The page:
Harvey Deegan Interview Click here to listen to the interview!
Today I had a unique experience. I spoke about Puerto Rican Christmas traditions to an audience that’s mostly on the other side of the planet. That’s right, this morning I had the rare opportunity to speak with Harvey Deegan, a radio personality with Radio 6PR in Perth, Western Australia.
This is the second time that I’ve been invited to speak to an Australian audience. The first time I spoke for close to an hour with Steve Collins, who produces a show called “Radio Roaming”. Click here if you would like to read the post and listen to that interview.
For many years I thought that the Puerto Rican Christmas season was the longest in the world, but Wikipedia proved me wrong. It’s actually the Philippines who holds that distinction. But who cares? I like our Christmas better. I guess you could say that I’m biased.
Like many other things in Puerto Rico Christmas brings together a variety of cultures and traditions. The Island was originally inhabited by the Taíno indians who had a predominantly vegetarian diet.
With the Spaniards and the Africans came potatoes, plantains, olives, wheat, coconuts, sugar cane, pork, beef, chicken and a variety of spices like pepper, oregano and parsley.
And what about the American diet? That too has been greatly influential on the Puerto Rican diet but not so much when it comes to Christmas food. That’s mainly a mixture of Taíno, Spaniard and African influences.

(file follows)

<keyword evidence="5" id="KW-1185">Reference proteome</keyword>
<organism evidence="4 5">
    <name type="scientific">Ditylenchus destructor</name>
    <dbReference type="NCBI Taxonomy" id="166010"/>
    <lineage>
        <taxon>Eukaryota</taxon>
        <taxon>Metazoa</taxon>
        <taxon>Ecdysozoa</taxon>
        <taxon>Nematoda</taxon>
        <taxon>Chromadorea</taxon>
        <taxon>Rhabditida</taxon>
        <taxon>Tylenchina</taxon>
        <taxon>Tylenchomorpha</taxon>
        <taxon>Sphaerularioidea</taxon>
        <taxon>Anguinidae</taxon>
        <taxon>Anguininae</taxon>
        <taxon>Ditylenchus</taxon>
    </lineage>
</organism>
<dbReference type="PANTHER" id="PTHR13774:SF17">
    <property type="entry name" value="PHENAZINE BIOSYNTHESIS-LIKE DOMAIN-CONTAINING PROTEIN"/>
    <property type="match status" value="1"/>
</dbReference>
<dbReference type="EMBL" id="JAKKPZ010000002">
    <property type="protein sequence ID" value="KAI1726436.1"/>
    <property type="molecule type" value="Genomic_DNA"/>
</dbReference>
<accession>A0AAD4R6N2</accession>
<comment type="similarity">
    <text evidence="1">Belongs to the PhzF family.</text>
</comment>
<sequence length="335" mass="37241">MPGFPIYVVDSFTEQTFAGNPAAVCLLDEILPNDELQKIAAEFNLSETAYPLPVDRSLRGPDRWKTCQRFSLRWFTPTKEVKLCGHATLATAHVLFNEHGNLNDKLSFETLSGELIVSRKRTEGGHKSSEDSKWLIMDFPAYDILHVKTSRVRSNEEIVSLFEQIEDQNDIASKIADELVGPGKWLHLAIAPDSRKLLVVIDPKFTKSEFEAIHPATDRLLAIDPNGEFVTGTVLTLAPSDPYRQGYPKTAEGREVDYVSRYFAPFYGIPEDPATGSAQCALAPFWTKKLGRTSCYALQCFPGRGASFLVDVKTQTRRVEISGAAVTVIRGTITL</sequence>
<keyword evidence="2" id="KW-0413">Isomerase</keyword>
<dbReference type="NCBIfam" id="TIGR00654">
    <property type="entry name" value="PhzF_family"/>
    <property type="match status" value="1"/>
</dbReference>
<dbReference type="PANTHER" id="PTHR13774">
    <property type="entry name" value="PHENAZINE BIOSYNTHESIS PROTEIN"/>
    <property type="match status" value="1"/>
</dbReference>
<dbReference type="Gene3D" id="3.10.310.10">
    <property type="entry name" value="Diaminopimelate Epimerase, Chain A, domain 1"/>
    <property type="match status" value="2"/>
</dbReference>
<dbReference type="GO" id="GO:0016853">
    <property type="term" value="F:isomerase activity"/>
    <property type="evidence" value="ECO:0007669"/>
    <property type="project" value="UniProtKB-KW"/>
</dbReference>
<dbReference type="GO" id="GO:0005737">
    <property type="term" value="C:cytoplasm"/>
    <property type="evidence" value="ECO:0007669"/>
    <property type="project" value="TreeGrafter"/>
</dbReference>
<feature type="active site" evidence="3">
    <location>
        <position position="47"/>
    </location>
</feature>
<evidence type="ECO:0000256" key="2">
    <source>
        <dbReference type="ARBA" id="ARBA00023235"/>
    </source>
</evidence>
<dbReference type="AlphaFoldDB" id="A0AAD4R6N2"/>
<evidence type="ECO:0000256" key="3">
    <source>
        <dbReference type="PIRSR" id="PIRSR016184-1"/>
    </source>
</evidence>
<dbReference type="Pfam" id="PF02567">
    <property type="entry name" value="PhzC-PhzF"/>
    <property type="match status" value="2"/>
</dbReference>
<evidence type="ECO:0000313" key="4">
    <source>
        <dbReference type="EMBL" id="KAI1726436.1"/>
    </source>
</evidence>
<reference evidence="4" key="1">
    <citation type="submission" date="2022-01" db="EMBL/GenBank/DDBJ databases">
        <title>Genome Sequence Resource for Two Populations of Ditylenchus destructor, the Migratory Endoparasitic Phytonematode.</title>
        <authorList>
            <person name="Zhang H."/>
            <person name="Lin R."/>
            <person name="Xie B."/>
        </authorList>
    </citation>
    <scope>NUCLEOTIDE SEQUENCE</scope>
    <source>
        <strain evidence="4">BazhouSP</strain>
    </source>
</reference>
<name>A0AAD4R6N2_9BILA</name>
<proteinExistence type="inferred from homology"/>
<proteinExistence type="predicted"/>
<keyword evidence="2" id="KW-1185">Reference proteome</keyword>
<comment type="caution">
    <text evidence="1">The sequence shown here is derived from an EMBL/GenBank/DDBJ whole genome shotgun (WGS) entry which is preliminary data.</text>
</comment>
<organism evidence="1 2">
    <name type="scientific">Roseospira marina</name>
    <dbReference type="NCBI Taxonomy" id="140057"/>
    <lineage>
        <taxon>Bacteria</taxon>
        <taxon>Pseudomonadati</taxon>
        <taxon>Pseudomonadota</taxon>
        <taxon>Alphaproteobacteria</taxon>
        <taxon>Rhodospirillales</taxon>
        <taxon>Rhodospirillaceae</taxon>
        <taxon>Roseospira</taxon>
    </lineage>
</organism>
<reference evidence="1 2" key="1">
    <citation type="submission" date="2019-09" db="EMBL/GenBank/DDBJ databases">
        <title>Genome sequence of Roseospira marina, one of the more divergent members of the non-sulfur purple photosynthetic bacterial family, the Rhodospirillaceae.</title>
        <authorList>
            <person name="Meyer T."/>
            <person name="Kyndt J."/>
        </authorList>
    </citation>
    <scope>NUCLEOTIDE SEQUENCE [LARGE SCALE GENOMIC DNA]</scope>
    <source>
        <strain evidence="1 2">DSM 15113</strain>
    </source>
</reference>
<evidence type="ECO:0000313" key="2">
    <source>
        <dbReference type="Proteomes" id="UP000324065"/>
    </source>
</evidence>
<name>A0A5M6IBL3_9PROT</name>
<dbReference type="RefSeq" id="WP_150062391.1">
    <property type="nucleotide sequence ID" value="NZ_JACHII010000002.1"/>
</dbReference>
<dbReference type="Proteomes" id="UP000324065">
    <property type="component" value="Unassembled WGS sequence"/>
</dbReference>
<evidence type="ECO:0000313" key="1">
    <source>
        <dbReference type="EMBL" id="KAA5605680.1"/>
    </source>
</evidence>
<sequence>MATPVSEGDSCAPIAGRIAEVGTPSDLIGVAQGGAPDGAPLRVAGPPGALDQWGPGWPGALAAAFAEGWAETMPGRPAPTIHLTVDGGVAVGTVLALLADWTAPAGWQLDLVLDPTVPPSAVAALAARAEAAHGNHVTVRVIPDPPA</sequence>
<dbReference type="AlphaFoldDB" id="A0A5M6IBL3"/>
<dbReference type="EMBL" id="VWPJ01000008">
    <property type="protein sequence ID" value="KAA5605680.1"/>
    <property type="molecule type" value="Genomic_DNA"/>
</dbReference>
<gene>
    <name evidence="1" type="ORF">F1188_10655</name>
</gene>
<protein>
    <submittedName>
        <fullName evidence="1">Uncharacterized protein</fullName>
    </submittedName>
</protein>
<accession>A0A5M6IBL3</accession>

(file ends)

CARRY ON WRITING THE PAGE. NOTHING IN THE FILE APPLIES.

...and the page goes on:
Take for example the typical Christmas dinner. You can expect a big piece of roasted pork, rice with pigeon peas, blood sausage, pickled green bananas and “pasteles” (all on the same plate).
“Pasteles” are made of “masa” and meat filling. “Masa” is made of grated “yautías” (a type of root that we inherited from the Taínos), green bananas, some green plantain (both of which we inherited from Africa) and pumpkin (which we inherited from Spain). Some people add a little bit of milk to make it smoother. The meat filling is made of stewed pork meat (also inherited from Spain). Finally, they are wrapped in banana leaves and boiled to perfection.
For dessert you can have some “arroz con dulce” (rice pudding), “tembleque” (a type of coconut pudding that has a consistency similar to jello) or “majarete” (a thick cream made of rice flour and coconut).
And to wash it all down you can simply have water, a regular soda or better yet some “coquito” (a thick white beverage made of coconut milk, cinnamon and rum). Most of the time your “coquito” will be made with one of the many legal rums that are produced on the Island, but if you’re really lucky it will be made with “pitorro” the illegal variety that always seems to surface during the Christmas season.
So how long is Christmas in Puerto Rico? Well, it’s basically two months long. It all kicks off on Thanksgiving Day and ends with the San Sebastian Street Fiestas on the third weekend of January.
Thanksgiving Day is a wonderful tradition that Puerto Ricans inherited from the United States when they invaded the Island in 1898. Of course, islanders have “puertoricanized” the bird quite a bit. They season it with salt, pepper and oregano, and many stuff it with “mofongo” (mashed plantains with garlic and “chicharrón” (roasted hog’s lard)). Yum!
The period between Thanksgiving Day and “Nochebuena” (Christmas Eve) is when Puerto Ricans tend to show how “Americanized” they really are. One such American tradition that has really caught on in Puerto Rico is Black Friday, in which people stand in line for hours to be among the first to enter the department store of their choice at midnight. Personally I find that this practice is irrational and it exemplifies one of the ugliest sides of capitalism.
December is all about Santa. The jolly old guy really takes over the stores and many people fall prey to the Christmas craze. Plastic runs wild during this period and you can expect crowded stores, long lines and very few parking spaces.